Vermont has spent $285 million to support its struggling dairy industry in the last decade, according to a new report from the state auditor’s office.
The tax breaks, reduced fees, grants and technical assistance that the dwindling number of dairy farms received between 2010 and 2019 illustrate just how dependent the industry has become on state assistance for its survival.
Unlike other reports from State Auditor Doug Hoffer’s office that attempt to ferret out fraud or waste in state spending, the “investigative report” neither finds fault with the funding nor recommends any changes.
“This report is intended to serve as a resource for State policymakers, program managers, and the public as they consider the future of dairy in Vermont and what role public funds should play," the report states.
Even so, the document is likely to provide ammunition to critics who say that despite dairy farming's deep roots, the subsidies are not justified.
The broad trends outlined — low milk prices, a shrinking number of farms, larger herds, increasing reliance on migrant labor, and harm to water quality — are not new.
But the aggregation of the total state spending across multiple departments and programs over time is illuminating. The $285 million went to a wide variety of programs, including:
$13.4 million in 2019 from the break on sales taxes for agricultural supplies, such as feed, fuel and fertilizer
$13 million in property tax savings and grants in 2019 for the estimated 282,000 acres of land in the tax department Current Use program and the Vermont Farmland Conservation Program
$7.4 million in 2019 to help farmers deal with the water pollution caused by the manure from the approximately 120,000 dairy cows kept in the state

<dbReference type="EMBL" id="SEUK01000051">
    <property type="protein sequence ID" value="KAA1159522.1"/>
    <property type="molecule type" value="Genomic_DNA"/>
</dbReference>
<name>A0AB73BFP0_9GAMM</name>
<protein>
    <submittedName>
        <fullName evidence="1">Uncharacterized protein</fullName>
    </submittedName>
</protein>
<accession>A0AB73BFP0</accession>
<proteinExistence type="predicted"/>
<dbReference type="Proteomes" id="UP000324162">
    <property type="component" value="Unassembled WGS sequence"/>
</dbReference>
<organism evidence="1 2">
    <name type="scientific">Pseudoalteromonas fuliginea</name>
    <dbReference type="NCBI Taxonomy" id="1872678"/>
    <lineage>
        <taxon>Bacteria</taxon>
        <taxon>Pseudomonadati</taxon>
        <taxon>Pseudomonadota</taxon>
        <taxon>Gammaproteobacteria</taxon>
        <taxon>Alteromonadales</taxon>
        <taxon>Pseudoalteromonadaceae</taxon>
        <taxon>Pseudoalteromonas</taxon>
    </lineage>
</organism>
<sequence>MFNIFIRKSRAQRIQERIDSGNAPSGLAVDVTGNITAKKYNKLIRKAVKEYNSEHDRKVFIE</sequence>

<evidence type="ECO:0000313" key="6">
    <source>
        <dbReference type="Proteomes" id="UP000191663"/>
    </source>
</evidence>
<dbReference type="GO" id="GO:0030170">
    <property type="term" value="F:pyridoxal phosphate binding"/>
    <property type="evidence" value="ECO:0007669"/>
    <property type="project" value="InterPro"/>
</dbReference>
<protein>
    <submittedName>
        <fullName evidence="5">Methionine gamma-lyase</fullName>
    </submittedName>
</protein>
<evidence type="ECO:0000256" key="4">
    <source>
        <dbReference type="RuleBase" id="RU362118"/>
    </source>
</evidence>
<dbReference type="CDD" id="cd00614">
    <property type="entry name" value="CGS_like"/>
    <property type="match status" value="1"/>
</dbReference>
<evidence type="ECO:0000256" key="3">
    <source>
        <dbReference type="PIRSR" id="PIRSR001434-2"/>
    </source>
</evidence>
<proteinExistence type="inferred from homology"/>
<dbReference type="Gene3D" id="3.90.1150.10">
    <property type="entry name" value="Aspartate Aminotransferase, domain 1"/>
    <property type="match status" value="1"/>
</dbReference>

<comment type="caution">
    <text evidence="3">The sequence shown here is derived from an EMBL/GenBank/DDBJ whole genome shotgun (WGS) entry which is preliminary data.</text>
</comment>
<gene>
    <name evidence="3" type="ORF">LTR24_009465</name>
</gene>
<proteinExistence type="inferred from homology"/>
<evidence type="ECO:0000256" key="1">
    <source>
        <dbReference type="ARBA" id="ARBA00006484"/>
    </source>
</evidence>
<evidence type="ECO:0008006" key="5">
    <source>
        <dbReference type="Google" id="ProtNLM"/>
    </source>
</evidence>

The report breaks down in great detail the size and goals of various assistance programs. These include $13.6 million over the decade to help farms implement best management practices, such as farm waste collection systems and fencing to keep cows out of waterways.
The report highlights the federal Environmental Protection Agency’s 2016 findings that 41 percent of the phosphorus in Lake Champlain originates from agricultural sources — not just dairy — and that 139 miles of rivers and streams were polluted by nutrient-rich runoff from farms.
The state Department of Environmental Conservation fielded 896 farm-related complaints over the decade, an average of 150 per year, the report noted.
Given the consolidation trends in the industry, the generous support is being spread among fewer and fewer farms. While there were 4,170 dairy farms in the state in 1969, by 2020 that number had dwindled to just 636 as low milk prices and competition from other beverages make it harder for small farms in particular to survive. Average herd size grew from 46 in 1969 to 180 cows in 2017.
In addition to direct grants and subsidies, the report noted that agricultural operations are exempt from a range of permits, including for stormwater, groundwater and wetlands.